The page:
The main function of the food system and its primary sector, agriculture, is to satisfy the basic human need for food, but sustainable food systems also maintain ecosystem health and contribute to social well-being. At the same time, the food system is one of Europe’s major systems of production and consumption, causing over one-fifth of all environmental and climate impacts.

Modern food systems constitute complex global networks of production, processing, manufacturing, supply, retail, services, and consumption. Agriculture is the main food production sector complemented by fisheries and aquaculture. The food system includes many other sectors and actors involved in the processing, distribution, transport and consumption of food.

Global food chains, market competition, industrial processes and increased productivity have turned modern agriculture into a sizeable economic sector but this has also created challenges for the environment and climate. For example, agriculture is the source of 11% of all greenhouse gases emitted in the EU, and it remains a significant contributor to the emissions of harmful air pollutants, such as ammonia.

Agriculture, fisheries and the food system are also key drivers of biodiversity and habitat loss through land conversion, soil degradation, overfishing, water abstraction, and chemical and nutrient pollution. Moreover, human health is directly dependent on the sustainability of the food system. Unhealthy diets, exposure to chemical residues in food and packaging, and contamination of drinking water are just some examples of this critical link.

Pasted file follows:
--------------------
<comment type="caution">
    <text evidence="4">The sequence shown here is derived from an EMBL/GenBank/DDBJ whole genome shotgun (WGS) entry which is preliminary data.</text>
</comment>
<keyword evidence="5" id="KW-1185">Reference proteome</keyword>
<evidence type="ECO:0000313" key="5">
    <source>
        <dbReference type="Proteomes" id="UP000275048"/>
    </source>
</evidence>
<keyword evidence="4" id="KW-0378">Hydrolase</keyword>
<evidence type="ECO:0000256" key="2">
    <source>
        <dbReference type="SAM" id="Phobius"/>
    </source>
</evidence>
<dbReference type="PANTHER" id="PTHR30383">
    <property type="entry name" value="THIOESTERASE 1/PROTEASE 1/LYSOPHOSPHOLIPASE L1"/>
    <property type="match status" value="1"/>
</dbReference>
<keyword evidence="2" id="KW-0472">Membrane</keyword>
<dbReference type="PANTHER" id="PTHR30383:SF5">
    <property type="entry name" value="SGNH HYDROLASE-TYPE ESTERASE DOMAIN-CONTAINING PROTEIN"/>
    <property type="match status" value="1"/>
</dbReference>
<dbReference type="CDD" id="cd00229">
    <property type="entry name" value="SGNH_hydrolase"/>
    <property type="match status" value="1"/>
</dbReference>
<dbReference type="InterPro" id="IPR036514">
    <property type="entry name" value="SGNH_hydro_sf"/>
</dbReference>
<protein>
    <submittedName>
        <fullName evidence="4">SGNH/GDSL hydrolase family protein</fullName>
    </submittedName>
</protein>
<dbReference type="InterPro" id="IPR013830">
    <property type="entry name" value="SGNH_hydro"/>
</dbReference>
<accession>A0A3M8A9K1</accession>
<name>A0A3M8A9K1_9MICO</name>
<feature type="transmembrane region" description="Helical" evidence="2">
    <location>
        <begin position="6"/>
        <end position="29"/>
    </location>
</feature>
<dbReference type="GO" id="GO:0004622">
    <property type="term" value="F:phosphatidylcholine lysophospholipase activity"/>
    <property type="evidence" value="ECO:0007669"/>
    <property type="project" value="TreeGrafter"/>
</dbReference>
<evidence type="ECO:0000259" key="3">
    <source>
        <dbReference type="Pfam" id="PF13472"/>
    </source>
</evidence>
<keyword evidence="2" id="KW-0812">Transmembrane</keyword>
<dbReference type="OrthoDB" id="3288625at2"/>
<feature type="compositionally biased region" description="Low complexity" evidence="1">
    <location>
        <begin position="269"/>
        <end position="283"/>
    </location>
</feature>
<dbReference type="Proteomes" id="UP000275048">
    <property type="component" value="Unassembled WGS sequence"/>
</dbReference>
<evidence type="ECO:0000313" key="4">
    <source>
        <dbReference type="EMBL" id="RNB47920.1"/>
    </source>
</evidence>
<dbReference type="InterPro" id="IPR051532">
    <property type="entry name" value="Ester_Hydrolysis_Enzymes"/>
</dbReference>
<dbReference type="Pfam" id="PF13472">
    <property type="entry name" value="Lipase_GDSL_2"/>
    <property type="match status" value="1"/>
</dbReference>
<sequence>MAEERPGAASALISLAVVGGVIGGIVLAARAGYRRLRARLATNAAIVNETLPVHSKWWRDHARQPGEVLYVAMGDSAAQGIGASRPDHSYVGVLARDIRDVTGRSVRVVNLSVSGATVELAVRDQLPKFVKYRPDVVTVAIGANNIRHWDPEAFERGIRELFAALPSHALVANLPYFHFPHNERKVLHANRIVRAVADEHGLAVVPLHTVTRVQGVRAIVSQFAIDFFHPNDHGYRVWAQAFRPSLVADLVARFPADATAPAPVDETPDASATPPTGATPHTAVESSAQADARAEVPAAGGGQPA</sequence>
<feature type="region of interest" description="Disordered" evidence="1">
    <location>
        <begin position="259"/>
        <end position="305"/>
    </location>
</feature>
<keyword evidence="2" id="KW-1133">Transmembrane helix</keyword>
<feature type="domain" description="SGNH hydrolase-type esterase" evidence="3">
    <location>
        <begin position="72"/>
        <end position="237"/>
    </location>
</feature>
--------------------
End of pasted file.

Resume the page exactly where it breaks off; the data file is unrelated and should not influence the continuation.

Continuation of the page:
At the same time, agricultural production and the resilience of the food system are themselves dependent on natural resources and processes, and sensitive to environmental degradation and climate change. Reducing these environmental pressures and adapting to their impacts is, therefore, necessary in order to protect food security, farming land and farmers’ livelihoods.

Agriculture and food systems also deliver important benefits to people and the environment, including through the accumulation of CO2 as carbon in vegetation and soils, conserving semi-natural habitats and wildlife species, and more efficient technologies, social innovations, and circular economy practices. These solutions must now be incentivised and scaled up, paying attention to the risk of trade-offs and maximizing co-benefits whenever possible.

Recent data and indicators from the EEA and other EU institutions show that:

    • Agricultural area, including arable lands, pastures and mosaic farmlands, covers 39% of the EU’s total land area.
    • Agricultural areas are the most affected land category by land take. 1.4% of agricultural areas were lost in the EU-28 due to conversion into urban areas between 2000 and 2018.
    • Organic farming in the EU has been continuously increasing since 2012 and extended over 9.1% of the utilised agricultural area. It is projected to reach 15%, which can be accelerated by the foreseen additional support from the European Green Deal.
    • Agriculture is the source of 11% of all greenhouse gases emitted in the EU, including over 54% of all methane emissions.
    • Despite legislation addressing nutrient pollution, the average nitrate concentration in EU groundwaters did not change significantly from 2000 to 2021.
    • Agriculture also contributes to 94% of all ammonia emissions.
    • Based on data reported under the Habitats and Birds Directives, agricultural activities (together with urbanisation) are the most frequently reported pressures for both habitats and species.
    • In 2020, one or more pesticides were detected above thresholds of concern (a risk to human health) at 22% of all monitoring sites in rivers and lakes across Europe. In terms of soil pollution, 83% of agricultural soils tested in a 2019 study contained pesticide residues.

The Common Agricultural Policy (CAP) represents the main policy tool in the EU to ensure a stable food supply, safeguard farmers’ income, and protect the environment. Despite significant investment in the environmental objectives of the CAP and efforts by the EU and Member States, agriculture’s contribution to environmental degradation, biodiversity loss, water scarcity and greenhouse gas emissions has continued.